Spending a couple of nights on Pender Island was the perfect local getaway from Victoria during COVID times!

We camped at Shingle Bay Campground, on North Pender, which is part of the Gulf Islands National Park Reserve, and is technically backcountry camping. I would say it’s somewhere between car camping and “backcountry”; the campground is only a couple minutes walk (0.24 km) down a hill from the parking lot, but it’s downhill – a steep one at that – so remember to think about carting your stuff back up! You’ll probably want to try for two trips from the car, rather than 5! For example, we only brought down the food and supplies we’d need for each day, and then brought a load up the next morning to exchange for whatever we’d need that day. Of course you can run up to grab things here and there; you’ll get your workout in!

There are no bears to worry about, but you’ll want to store food safely in a tub, in case of other hungry critters! There’s no potable water, so you’ll need to BYOW (you can always refill or buy elsewhere on the island), but there’s a pit toilet.

What makes Shingle Bay special?

The 10 campsites are down by the water; there’s a small beach, excellent hammock trees, and radiant sunsets in the evening. It’s a good jumping off point for kayakers. There’s even an apple orchard in the middle of the campground! We had a few visits from some snacking teenage deer. Each site has a tent pad and picnic table. Up the road, a little past the parking lot, there’s a short trail leading to Roe Lake (about 20 minutes walk from the Shingle Bay to the lake), where you’ll find a 2.7 km loop. I didn’t do the loop myself, but the walk through the forest leading up to it was lovely in the morning light.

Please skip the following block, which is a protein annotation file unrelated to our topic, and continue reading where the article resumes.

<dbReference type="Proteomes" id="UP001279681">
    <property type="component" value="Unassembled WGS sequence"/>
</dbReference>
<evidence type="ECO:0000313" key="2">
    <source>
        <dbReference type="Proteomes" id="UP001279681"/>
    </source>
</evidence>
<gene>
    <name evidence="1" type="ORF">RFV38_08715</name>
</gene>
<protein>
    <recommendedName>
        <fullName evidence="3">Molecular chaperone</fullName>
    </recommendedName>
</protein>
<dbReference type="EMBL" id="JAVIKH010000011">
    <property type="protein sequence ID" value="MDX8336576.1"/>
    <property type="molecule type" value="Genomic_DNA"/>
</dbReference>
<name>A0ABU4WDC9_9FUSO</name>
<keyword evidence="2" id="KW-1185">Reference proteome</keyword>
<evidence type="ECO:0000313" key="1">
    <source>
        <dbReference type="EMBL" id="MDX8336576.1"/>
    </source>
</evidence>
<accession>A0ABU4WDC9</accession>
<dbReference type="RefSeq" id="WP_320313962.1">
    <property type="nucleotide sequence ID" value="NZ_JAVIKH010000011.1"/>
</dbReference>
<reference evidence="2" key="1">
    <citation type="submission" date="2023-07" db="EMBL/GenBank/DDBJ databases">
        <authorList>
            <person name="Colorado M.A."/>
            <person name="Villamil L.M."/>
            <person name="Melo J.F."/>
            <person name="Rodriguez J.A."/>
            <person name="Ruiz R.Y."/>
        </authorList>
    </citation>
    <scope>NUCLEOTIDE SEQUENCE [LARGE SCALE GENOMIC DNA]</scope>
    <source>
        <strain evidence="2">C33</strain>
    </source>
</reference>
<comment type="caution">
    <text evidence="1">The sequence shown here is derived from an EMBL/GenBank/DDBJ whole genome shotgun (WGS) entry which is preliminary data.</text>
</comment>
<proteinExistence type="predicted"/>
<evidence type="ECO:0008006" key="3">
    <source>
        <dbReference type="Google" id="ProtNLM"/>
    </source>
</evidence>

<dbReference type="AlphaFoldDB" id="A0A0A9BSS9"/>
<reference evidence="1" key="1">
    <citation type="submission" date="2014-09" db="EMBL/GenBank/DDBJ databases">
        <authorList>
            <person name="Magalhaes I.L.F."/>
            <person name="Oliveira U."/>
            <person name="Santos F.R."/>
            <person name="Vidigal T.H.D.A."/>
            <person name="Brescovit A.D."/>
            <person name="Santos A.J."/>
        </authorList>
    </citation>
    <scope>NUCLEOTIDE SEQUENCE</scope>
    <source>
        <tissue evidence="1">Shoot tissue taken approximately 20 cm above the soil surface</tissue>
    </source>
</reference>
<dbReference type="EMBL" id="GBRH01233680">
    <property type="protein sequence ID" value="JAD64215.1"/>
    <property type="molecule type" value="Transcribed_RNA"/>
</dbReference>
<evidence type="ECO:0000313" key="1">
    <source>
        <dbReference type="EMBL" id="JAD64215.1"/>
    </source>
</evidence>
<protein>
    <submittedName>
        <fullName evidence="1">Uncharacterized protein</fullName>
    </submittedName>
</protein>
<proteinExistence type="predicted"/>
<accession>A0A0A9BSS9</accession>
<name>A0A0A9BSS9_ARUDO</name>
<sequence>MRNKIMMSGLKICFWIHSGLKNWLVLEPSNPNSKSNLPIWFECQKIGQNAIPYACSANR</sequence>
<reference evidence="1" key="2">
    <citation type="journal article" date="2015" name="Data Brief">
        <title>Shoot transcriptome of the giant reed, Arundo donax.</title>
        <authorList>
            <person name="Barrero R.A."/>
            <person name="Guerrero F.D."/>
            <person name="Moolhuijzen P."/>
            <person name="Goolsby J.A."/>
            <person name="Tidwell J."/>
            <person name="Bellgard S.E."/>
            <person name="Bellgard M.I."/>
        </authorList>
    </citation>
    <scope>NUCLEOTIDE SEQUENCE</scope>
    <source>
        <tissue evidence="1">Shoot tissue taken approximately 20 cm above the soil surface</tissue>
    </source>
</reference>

Unfortunately, the campground doesn’t offer much privacy. Although there are only 10 sites, most of them are in little clusters. Using the map on this page, I suggest aiming for one of the ones closest to the ocean (1-4), or 8-10, since they are in a little less of a clump. Regardless, you’ll be steps from the ocean in a gorgeous little bay!

What to do on Pender? Pender Island is a wonderful place to spend a weekend, and there’s plenty to do.

If you’re there on a Saturday, I’d suggest starting at the Pender Island Farmers Market: check here for opening hours. For the forseeable future, the first hour is for seniors. There are plenty of vendors (most have Square), and it’s a great way to put some money into the local economy.

If you’re into chocolate, you’ll want to head up to Hope Bay to the Pender Island Chocolate shop! We were drawn in by treats, but we stayed for an (impromptu?) musical performance, pulling up our camping chairs and enjoying our picnic lunch while a group of guitarists played in the courtyard.

Next stop: booze! There’s a cidery AND a winery on the island. Both are currently open 12-4 on weekends – remember to confirm opening hours ahead of your trip, if you have your heart set on going.